With the flame of bromance flickering, men also seem to fare far worse in mid-life, with suicide rates of male Baby Boomers disproportionately higher (27.3 out of 100,000) than their female counterparts (8.1) in the US.


The ugly admission is we – men and women alike – are just too tired and busy for our buddies.

Somehow, women are often slightly better at maintaining trusted relationships, while men let their outdated relationships – like those old hiking boots – lapse into ruin.

We’re good at making “friends” wherever, but few, if any, of these go deeper than a hi/bye or follow us into the next season. A quick scroll through your abandoned WhatsApp chats should confirm this.

So many men live in a loneliness trap where big dreams are crushed by the mundane responsibilities of life. Not that women don’t dream big or are more irresponsible, but men are more likely to fall into isolation walking in the tension between ideal and reality.

“Loneliness is the want of intimacy,” said Soren Kierkegaard. And it seems our chronic lack of intimacy is caused by culture: Capitalism and meritocracy.

The Singapore dream. Efficiency and competitiveness at the cost of empathy. Social media making us “more connected” but “more lonely” than ever before.

The endless feed of spam that uses every bit of our mental faculty while failing to nourish our souls. Romantic ideals that downplay the importance of meaningful non-romantic relationships. The valid but often abused idea of “boundaries”.

Studies on identical twins even suggest a genetic predisposition to loneliness – nature – while biologists have discovered that our loneliness levels later in life are affected by the conditions of our formative years – nurture.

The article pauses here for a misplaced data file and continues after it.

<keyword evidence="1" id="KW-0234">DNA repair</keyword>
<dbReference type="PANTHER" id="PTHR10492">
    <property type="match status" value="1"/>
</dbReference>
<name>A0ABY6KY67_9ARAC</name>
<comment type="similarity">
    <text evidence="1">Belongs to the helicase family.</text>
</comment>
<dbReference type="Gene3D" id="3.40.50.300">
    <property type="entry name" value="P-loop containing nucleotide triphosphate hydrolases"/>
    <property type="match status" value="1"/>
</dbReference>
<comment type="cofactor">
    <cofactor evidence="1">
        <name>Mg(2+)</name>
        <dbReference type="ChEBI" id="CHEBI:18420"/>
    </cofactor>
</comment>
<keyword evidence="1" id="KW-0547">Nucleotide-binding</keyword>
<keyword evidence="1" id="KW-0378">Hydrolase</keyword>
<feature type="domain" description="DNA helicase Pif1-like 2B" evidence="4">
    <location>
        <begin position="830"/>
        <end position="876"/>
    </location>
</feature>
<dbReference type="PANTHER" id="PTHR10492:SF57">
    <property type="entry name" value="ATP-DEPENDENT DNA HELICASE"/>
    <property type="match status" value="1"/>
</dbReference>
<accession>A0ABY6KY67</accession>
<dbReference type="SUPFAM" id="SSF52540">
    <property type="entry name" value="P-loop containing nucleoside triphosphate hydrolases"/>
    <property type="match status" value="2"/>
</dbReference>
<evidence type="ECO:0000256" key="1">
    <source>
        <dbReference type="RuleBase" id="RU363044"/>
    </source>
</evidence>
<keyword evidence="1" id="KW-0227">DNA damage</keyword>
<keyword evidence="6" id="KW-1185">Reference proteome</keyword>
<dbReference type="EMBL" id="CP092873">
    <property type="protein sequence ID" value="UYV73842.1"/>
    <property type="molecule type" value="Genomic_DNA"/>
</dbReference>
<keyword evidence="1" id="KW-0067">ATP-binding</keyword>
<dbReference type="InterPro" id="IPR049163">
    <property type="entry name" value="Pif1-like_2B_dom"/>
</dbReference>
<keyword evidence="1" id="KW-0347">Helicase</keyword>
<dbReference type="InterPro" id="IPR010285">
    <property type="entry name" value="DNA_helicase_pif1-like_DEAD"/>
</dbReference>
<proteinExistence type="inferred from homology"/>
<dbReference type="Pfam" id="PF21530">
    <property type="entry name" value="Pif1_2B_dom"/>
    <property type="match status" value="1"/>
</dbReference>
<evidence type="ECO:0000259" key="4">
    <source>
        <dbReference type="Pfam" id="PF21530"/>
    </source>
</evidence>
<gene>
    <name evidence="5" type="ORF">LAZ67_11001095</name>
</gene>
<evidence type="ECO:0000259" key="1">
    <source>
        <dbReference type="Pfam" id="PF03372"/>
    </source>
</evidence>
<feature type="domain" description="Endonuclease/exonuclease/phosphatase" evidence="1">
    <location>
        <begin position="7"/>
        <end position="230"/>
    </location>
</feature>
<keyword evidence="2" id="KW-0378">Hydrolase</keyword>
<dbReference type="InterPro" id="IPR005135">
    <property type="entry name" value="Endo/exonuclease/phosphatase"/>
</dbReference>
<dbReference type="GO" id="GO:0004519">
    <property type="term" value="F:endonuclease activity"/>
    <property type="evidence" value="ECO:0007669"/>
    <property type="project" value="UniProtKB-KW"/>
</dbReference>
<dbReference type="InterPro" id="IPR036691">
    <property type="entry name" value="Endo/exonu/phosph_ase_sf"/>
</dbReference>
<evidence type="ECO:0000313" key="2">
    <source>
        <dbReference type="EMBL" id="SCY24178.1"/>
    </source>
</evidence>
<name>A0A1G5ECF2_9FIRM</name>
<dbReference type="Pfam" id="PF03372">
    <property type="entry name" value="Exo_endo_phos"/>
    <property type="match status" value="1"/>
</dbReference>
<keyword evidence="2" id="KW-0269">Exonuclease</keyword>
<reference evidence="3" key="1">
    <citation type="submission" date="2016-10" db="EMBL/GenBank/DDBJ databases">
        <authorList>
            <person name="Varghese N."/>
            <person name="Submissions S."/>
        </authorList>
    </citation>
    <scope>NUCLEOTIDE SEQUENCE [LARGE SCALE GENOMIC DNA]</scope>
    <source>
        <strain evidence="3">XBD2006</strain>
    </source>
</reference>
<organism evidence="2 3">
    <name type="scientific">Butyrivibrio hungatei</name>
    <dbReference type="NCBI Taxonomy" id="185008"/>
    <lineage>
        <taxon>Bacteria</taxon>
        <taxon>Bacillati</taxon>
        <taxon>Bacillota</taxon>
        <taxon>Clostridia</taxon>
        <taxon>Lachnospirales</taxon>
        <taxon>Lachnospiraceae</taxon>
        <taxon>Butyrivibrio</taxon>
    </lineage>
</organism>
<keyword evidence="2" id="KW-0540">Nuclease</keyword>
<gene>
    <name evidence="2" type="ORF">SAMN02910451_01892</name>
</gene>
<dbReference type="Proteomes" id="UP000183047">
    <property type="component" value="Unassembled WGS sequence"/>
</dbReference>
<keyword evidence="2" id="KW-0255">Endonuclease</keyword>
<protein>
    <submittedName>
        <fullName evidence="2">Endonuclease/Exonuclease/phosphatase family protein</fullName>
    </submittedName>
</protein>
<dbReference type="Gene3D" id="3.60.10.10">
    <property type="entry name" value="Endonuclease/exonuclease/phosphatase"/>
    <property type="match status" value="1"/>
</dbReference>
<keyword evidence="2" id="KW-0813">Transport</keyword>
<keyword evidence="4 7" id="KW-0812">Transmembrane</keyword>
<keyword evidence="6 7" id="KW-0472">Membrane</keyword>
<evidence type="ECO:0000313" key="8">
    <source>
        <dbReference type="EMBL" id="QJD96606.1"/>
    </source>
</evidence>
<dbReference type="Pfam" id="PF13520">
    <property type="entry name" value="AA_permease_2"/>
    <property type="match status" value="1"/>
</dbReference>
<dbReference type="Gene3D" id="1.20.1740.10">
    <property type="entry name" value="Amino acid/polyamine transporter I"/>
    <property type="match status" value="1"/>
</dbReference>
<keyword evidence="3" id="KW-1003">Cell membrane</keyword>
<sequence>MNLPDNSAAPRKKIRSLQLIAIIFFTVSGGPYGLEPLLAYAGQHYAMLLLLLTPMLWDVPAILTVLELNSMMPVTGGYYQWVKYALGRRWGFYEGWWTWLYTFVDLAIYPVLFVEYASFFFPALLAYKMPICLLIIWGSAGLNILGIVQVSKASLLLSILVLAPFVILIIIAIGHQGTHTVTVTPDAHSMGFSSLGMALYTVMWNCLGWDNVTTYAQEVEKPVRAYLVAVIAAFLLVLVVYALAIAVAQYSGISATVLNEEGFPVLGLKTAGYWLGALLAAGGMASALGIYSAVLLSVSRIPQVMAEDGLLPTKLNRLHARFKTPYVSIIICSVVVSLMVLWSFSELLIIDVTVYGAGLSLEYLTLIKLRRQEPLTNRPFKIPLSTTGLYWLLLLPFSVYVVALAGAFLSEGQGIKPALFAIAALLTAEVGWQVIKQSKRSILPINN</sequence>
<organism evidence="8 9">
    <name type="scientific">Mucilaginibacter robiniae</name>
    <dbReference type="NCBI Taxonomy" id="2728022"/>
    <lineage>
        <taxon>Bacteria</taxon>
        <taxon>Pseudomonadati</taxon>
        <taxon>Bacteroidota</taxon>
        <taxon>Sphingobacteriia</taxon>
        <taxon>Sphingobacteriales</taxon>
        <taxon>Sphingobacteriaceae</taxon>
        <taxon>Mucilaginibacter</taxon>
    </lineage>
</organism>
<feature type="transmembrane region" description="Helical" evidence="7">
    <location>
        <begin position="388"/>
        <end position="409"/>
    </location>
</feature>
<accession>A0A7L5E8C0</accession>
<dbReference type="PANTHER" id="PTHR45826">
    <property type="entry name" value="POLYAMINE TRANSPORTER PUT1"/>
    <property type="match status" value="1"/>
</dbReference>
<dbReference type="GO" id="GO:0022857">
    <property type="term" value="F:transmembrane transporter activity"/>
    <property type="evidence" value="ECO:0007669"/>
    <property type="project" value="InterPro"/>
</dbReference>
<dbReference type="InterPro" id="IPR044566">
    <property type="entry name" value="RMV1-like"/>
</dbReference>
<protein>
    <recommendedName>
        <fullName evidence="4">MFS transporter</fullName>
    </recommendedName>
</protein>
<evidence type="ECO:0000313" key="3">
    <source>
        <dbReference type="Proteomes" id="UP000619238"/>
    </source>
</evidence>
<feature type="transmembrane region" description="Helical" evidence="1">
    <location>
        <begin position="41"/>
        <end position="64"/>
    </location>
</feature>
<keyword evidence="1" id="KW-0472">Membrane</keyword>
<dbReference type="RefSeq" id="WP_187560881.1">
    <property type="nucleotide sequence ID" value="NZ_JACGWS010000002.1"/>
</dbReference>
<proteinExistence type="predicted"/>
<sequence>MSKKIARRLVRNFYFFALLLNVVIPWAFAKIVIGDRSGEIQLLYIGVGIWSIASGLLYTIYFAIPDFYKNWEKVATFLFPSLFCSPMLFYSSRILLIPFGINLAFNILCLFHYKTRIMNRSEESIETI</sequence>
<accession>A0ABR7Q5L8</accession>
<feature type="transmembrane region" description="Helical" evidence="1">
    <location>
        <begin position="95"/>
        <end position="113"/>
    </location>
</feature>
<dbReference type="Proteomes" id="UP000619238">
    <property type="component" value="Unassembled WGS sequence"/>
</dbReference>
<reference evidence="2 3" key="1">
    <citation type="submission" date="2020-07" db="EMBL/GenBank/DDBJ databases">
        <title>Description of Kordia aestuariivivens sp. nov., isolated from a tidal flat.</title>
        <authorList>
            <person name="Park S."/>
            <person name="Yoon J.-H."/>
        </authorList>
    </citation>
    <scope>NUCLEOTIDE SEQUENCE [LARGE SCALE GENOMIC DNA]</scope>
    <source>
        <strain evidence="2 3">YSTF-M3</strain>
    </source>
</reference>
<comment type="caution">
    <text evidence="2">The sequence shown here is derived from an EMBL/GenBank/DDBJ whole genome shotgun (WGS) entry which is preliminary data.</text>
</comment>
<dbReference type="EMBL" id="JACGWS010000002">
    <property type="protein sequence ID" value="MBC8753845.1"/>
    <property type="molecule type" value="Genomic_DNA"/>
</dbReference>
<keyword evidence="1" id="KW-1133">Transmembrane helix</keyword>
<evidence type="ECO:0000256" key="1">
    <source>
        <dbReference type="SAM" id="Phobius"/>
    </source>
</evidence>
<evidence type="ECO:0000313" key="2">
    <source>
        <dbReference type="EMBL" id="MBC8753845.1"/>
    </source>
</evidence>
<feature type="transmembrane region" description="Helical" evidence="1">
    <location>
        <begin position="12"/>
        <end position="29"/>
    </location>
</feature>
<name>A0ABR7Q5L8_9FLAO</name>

There are reasons to support the gender-difference too: The stigma of emotional men, the side-by-side nature of male friendships (compared to face-to-face in women) premised on shared interests and goals, male ambition and “alpha” pride.

From school, to church, to office, you get the feeling that males only thrive in communities with visionary leadership, room for ruckus and high stakes. Apart from these, men tend to become wandering lone wolves.

I think of the exodus of men from church in droves. And while there are things the church can do to mitigate the trend, the reality is that the modern man is terrible at making real friends, and the Church so happens to be a community of such friends.

It’s time men learnt to make real friends.


The solution to loneliness is human connection. And while this may come in the form of romantic love in marriage, it doesn’t necessarily have to.